Leigh and Jesse became really good friends, but she wasn’t looking for a relationship initially. “Over time, I kind of let my walls down because he made me feel so comfortable,” she says. Unfortunately, they lost touch for a couple of years but recently reconnected. “During quarantine, I downloaded Bumble out of pure boredom, not expecting anything to come from it,” she says. “Jesse popped up in the list of people who had ‘liked’ me, and I was surprised.” Their relationship had never been romantic, but it turned from friends to lovers.
According to a 2021 study from the Journal of Social Psychological and Personality Science, 68.2% of the 1900 participants reported that they’d experienced a friends-to-lovers relationship in real life. It just makes sense, right? By being friends with someone, you already know their best characteristics, worst flaws, and how your personalities interact, which is probably why it’s so beautiful to watch or read about. Two people who already love each other and know each other below the surface level? It can’t get any cuter.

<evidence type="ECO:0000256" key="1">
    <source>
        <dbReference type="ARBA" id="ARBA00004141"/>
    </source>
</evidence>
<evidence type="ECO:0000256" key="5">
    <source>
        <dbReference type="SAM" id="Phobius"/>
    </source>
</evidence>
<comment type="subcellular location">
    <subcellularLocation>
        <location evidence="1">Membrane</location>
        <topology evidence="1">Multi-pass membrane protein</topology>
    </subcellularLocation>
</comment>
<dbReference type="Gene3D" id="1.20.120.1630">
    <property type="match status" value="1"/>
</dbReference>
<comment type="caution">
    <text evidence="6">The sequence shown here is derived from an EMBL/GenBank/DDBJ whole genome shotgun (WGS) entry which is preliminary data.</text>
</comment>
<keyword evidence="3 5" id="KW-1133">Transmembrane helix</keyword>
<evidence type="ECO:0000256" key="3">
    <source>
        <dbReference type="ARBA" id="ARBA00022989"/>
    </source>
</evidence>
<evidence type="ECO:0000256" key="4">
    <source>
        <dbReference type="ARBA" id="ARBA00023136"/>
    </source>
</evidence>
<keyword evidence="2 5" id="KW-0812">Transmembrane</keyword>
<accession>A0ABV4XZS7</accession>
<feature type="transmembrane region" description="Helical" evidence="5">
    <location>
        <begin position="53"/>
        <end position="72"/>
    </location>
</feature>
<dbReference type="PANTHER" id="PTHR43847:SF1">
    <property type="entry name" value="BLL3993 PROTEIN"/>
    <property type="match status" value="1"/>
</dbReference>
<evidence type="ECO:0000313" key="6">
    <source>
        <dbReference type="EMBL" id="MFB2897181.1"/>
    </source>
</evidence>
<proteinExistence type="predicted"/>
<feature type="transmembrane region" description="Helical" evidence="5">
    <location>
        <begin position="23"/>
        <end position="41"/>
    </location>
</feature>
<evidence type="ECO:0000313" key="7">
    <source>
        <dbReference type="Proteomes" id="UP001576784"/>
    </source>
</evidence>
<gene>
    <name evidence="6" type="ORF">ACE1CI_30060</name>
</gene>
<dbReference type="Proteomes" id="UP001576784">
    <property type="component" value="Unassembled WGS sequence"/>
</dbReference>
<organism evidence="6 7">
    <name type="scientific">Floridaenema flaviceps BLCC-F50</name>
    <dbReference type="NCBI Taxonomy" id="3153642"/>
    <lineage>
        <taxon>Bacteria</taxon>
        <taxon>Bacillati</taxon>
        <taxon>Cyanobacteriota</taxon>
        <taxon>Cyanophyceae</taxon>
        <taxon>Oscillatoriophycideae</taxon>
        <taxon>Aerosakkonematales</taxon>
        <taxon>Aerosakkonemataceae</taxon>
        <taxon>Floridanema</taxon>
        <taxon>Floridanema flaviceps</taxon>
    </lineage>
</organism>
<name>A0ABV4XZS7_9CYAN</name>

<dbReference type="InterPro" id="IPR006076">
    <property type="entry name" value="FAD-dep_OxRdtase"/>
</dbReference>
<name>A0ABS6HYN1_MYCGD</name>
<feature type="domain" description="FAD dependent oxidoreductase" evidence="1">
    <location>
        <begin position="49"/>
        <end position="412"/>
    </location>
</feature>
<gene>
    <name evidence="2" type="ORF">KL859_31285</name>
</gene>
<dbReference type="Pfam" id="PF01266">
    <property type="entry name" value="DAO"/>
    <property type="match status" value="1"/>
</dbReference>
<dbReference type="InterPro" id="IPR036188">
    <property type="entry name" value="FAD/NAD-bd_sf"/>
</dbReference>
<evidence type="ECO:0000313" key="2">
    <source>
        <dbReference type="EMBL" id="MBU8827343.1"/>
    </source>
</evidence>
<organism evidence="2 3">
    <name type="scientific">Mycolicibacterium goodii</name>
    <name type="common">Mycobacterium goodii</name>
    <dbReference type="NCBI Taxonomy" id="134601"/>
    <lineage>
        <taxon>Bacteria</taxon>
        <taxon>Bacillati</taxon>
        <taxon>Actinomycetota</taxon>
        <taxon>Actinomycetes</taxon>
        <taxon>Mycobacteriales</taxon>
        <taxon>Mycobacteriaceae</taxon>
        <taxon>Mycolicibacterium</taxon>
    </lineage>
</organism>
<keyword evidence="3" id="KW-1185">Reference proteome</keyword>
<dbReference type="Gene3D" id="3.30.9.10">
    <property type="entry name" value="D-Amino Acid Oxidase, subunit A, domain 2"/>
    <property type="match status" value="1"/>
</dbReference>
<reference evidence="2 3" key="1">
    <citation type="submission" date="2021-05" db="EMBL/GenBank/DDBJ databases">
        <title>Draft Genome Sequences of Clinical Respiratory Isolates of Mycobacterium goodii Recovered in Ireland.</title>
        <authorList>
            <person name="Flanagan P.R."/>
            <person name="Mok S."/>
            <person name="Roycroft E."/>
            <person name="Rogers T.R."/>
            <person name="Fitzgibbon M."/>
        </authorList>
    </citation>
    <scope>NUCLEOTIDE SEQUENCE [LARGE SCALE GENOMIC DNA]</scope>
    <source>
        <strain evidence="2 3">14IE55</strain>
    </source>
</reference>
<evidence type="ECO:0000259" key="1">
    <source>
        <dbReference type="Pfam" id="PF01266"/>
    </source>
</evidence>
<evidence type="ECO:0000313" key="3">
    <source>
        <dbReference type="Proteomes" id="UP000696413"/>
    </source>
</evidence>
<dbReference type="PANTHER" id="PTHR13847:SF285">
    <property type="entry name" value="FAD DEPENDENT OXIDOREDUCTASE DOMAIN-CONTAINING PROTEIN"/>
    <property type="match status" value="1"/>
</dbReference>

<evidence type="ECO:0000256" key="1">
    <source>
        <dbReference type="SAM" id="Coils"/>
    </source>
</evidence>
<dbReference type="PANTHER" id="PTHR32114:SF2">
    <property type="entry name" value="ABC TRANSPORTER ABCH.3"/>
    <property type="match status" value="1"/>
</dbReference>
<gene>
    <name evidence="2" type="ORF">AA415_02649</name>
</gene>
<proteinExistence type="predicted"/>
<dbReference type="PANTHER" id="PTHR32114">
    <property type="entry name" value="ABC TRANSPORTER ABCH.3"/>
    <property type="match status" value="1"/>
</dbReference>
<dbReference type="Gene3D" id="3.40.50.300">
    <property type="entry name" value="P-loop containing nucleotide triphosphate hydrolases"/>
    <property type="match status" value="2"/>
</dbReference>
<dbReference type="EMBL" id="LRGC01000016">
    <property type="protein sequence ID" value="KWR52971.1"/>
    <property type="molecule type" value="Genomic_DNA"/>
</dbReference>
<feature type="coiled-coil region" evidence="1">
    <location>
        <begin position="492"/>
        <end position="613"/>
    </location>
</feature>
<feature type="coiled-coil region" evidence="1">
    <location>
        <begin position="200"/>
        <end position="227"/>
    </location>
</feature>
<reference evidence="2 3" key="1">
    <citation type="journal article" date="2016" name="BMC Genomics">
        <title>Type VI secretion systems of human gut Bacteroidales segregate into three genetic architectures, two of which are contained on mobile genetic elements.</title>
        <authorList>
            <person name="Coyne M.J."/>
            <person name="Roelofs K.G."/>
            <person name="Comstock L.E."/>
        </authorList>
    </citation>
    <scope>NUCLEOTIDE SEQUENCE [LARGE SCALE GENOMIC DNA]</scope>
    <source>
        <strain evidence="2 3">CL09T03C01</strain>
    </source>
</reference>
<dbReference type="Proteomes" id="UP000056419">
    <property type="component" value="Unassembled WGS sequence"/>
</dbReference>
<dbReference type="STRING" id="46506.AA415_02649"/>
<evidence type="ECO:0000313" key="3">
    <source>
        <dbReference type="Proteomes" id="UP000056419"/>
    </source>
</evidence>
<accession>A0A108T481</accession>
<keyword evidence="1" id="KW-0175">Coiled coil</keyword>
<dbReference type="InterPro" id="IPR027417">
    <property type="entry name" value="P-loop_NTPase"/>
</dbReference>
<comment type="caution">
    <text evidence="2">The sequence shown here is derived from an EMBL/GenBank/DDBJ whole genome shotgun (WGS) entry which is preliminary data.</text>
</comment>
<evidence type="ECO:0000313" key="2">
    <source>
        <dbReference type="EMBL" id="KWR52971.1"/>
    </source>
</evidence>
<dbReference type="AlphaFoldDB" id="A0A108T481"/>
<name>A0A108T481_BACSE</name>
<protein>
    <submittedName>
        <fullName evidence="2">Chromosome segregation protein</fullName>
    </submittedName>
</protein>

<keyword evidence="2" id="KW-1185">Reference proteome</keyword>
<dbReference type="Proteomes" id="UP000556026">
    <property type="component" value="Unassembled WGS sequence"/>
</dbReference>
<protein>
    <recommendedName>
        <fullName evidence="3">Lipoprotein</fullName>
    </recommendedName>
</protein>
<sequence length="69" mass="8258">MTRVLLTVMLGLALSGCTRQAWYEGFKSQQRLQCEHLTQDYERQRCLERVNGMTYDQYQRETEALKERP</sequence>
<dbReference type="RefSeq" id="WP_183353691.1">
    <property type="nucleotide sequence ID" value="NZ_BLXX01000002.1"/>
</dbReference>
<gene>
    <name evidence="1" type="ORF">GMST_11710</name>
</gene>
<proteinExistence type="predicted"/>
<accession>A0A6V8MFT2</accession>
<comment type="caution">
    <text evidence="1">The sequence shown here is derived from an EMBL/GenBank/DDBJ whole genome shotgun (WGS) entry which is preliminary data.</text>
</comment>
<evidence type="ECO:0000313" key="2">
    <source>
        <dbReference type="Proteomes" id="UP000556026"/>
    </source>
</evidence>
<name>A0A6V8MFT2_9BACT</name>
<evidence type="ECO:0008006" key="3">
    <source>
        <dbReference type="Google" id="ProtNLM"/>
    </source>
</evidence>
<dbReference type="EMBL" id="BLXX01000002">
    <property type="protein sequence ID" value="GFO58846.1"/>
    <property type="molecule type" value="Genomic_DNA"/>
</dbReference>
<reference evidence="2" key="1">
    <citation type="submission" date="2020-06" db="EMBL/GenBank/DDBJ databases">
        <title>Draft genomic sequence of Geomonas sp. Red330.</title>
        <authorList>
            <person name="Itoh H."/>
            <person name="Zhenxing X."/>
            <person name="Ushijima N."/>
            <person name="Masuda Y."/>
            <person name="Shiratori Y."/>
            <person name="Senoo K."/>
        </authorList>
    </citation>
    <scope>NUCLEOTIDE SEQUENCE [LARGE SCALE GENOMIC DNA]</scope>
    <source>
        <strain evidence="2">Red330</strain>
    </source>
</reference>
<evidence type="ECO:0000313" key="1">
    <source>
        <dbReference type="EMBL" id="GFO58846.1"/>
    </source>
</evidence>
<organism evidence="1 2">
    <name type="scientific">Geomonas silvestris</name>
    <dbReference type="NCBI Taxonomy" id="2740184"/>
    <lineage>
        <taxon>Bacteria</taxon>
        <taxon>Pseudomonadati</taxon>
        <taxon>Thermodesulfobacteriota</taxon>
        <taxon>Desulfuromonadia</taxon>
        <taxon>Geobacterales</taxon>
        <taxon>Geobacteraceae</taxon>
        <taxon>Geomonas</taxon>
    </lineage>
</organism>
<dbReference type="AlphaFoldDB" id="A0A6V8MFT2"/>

“I love friends-to-lovers romance tropes,” Leigh says. “Percy and Annabeth from Percy Jackson & The Olympians are still one of my favorite literary couples of all time.” With a friends-to-lovers relationship, each party has a solid idea of what they’re going to get before they ever decide to pursue the relationship. “There was already a bond before we started anything romantic — It’s less superficial like that,” she says. “Plus, we don’t have to say that we met on Bumble. It’s also fun to hear people say stuff like, ‘I knew it!’ when you tell them.”
Corinne, 23, met her current boyfriend at Virginia Tech. “He was actually the RA for my hall,” she tells Her Campus. “He was in his senior year at the time, and all of the girls in my suite thought he was super cute. He was, of course, the cool, hot, older guy to us. Our friendship is really what [sparked my] interest in him. He was always there to talk to and had such a fun personality. We would have conversations in each other’s dorms or pass by in the halls and not realize how much time had gone by because he was so easy to talk to.”